Some still struggle with saying yes or no when they mean it. When I was younger, the elderly taught me you “say what you mean, and mean what you say.” During those years, this principle sounded easy to say than to apply. I was a little shy, so it was easier to please others than cause discord. As an adult, on my peaceful journey, I am learning more about the importance of assertiveness. My dependency on the approval and validation from others is no longer a controlling factor. I try to honor my truth and live in authenticity. While I may fall short, this is my aim.
Subsequently, after listening to others complain about the expectations placed on them from others and hearing their complaints regarding things they have agreed to do for others. Their complaint is they wish they had said “no” instead of saying “yes.” Oftentimes, I find too much time is spent complaining about lending a shoulder to others, a listening ear, or allowing oneself to become accessible to others against one’s will.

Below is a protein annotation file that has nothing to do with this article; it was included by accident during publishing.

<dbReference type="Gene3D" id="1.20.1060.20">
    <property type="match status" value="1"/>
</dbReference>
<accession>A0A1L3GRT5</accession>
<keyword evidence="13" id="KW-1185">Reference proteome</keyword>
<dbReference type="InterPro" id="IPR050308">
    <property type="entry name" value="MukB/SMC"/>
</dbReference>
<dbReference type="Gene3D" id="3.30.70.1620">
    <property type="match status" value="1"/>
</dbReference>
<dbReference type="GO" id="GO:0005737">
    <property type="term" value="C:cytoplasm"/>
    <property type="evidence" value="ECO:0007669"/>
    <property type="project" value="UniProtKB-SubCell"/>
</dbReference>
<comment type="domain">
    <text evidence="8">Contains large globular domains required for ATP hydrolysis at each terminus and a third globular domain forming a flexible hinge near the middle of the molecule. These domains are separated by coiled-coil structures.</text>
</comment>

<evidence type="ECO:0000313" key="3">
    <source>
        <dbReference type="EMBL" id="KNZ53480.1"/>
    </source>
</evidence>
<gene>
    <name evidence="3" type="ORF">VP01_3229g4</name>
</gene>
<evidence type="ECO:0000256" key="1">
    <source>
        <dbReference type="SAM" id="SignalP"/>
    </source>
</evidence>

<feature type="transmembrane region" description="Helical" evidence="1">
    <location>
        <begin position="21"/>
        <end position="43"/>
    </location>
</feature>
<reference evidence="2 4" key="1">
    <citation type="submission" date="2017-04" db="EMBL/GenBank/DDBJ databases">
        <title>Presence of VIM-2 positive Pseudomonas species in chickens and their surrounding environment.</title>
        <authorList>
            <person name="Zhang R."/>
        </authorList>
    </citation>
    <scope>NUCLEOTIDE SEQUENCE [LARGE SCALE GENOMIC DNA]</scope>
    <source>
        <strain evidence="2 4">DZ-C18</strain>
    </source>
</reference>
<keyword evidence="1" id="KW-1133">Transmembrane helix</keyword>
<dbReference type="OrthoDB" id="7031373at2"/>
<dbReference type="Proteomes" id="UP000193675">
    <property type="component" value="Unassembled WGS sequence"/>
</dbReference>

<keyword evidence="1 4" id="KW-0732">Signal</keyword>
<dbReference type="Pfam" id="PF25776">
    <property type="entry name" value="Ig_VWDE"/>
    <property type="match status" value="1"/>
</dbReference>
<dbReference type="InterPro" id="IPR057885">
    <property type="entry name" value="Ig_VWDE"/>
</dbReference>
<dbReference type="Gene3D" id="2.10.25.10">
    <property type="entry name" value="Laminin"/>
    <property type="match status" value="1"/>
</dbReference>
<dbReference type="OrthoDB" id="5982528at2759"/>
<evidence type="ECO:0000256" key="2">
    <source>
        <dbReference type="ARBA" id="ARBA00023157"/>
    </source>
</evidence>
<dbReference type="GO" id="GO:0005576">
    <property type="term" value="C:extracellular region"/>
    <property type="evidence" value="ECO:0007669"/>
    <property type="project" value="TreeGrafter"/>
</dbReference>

Well, why complain if you’re finding yourself doing for others because you’re kind enough to help? Do it without complaining. If you’re assisting others out of a sense of obligation or fear of rejection if you do not, then don’t. Say “no,” if you can’t or your heart isn’t in it. Say “yes” if want to assist. You may find yourself helping others you allow your good deeds to go as far as you will.
Have you thought about why you’re the one others freely come to? Have you considered why they’re not asking others? The reason is possible you may be their only yes.
When the power of saying yes and no is learned, then we learn the power in becoming true to ourselves. We learn the power in saying “yes and no” should come from a place of sincerity and purity. When, we’re not saying “yes or no” begrudgingly, then our heart is not misleading.
At times, when communicating with others, we must be assertive and take a firm stand. This is not rudeness. It is using good judgment. A “yes” at the wrong time can be detrimental to all involved. The same goes to saying “no”. Handling things right prevents us from experiencing an unsettling about our actions and becoming resentful.
Take the time to see the value of honoring your truth. More than likely, you’ll find you’re saying “yes or no”often as before, but you experience empowerment when you do not go against your freewill.